“(A defendant could argue,) ‘You are asserting that we were not sufficiently prepared for X, but in fact we were certified as meeting federal preparedness standards,’” he said.
Certification can also lower insurance premiums, as well as bolster a hotel’s image in the court of public opinion. (A hotel can assure stakeholders that it was prepared and did everything possible to plan for possible disasters.)
Applying for PS Prep protection: Certification is administered through one of three pre-existing preparedness standards:
1) Organizational Resilience (administered by ASIS International)
2) Business Continuity Management (administered by the British Standards Institution)
3) Standard on Disaster / Emergency Management and Business Continuity Programs (administered by the National Fire Protection Association)
If a hotel owner or operator applies and is certified for one of these three standards, they can hire a third-party certifier to have this certification recognized under PS Prep. Again, Heifetz advised webinar attendees to seek the help of a lawyer to help guide them through the application process. More information can be found on FEMA’s website.
Alignment between owners and operators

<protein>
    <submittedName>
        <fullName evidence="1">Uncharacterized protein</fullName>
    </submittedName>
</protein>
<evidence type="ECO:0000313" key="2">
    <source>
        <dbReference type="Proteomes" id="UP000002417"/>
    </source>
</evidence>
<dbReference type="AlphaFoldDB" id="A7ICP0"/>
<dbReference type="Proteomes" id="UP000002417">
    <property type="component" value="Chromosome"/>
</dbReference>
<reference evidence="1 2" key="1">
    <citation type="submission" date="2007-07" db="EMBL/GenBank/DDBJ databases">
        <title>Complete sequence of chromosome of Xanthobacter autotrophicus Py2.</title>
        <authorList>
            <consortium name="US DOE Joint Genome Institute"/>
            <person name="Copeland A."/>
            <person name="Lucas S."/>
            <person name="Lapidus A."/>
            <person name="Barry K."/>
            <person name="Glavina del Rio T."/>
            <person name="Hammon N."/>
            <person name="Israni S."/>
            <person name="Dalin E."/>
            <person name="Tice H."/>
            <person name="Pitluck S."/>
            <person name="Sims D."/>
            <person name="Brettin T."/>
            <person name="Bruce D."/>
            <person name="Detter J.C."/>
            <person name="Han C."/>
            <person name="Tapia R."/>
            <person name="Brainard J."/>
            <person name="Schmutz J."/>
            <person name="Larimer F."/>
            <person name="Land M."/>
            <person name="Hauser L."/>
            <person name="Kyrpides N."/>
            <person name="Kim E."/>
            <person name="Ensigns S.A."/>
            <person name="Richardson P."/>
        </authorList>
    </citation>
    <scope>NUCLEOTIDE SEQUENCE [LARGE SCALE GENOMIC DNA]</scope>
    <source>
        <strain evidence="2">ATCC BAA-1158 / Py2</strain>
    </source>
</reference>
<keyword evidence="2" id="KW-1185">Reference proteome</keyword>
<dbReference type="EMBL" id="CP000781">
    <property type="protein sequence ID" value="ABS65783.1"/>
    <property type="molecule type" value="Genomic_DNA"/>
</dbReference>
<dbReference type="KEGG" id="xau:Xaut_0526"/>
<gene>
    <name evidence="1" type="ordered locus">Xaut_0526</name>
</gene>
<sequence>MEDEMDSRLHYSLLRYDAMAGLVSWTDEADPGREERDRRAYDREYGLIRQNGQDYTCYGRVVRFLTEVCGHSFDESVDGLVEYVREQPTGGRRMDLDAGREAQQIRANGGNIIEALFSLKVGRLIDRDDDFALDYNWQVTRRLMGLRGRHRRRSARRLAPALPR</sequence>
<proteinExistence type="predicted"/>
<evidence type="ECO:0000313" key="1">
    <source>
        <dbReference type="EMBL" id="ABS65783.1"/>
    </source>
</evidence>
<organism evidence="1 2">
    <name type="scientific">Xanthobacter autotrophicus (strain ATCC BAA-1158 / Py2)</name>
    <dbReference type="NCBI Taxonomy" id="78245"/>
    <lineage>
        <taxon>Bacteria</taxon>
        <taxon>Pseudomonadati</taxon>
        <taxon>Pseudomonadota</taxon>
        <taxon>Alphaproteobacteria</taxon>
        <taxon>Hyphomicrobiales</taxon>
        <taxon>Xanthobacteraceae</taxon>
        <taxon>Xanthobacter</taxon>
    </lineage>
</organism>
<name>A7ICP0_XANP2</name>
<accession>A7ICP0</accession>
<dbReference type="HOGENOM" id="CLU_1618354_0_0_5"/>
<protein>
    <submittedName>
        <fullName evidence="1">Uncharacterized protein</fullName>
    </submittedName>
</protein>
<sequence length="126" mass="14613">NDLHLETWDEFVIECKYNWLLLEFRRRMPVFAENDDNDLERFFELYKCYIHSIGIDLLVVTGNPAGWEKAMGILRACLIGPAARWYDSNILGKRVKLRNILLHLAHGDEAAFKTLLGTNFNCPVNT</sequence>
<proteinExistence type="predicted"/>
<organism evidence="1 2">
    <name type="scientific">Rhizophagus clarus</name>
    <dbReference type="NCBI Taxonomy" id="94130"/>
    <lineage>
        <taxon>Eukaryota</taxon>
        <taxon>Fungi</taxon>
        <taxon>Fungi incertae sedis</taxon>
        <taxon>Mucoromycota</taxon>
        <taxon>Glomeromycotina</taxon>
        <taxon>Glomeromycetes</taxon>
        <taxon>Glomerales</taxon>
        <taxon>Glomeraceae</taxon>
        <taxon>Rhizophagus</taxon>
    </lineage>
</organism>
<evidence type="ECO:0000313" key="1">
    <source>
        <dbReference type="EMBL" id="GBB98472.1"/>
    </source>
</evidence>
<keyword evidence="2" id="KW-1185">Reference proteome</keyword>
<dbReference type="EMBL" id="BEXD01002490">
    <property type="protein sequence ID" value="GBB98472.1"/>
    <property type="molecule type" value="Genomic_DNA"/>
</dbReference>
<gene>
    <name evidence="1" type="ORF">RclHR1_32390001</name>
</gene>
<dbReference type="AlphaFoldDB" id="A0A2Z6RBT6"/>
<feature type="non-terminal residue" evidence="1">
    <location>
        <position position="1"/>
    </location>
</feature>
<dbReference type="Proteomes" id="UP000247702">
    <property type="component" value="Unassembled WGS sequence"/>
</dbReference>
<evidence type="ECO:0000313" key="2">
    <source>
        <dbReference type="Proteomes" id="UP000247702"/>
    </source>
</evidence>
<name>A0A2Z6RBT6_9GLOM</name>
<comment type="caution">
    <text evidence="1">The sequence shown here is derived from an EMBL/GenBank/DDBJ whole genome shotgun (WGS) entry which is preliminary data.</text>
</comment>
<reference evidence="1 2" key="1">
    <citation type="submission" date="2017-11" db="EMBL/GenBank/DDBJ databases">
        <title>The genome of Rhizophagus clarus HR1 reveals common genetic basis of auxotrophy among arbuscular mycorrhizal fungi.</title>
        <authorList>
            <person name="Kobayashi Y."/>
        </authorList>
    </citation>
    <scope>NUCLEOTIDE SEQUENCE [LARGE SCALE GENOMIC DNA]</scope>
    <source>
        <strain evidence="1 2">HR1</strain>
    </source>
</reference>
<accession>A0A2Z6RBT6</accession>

Hotel owners and operators must be on the same page when it comes to mitigating the risks and liabilities associated with natural disasters and terrorist attacks, said Cecelia Fanelli, partner with Steptoe & Johnson.
“Many management agreements are silent about terrorism insurance,” she said. “There is a patchwork of varying terrorism insurance provisions in hotel operating agreements. And sometimes there are no provisions at all … particularly in the older agreements.”
Owners and operators should insert provisions relating specifically to “technology” designation and certification under the SAFETY Act and PS Prep, Fanelli said. At the very least, they should include generic provisions relating to measures taken to conform with legislative initiatives to reduce terrorism risks.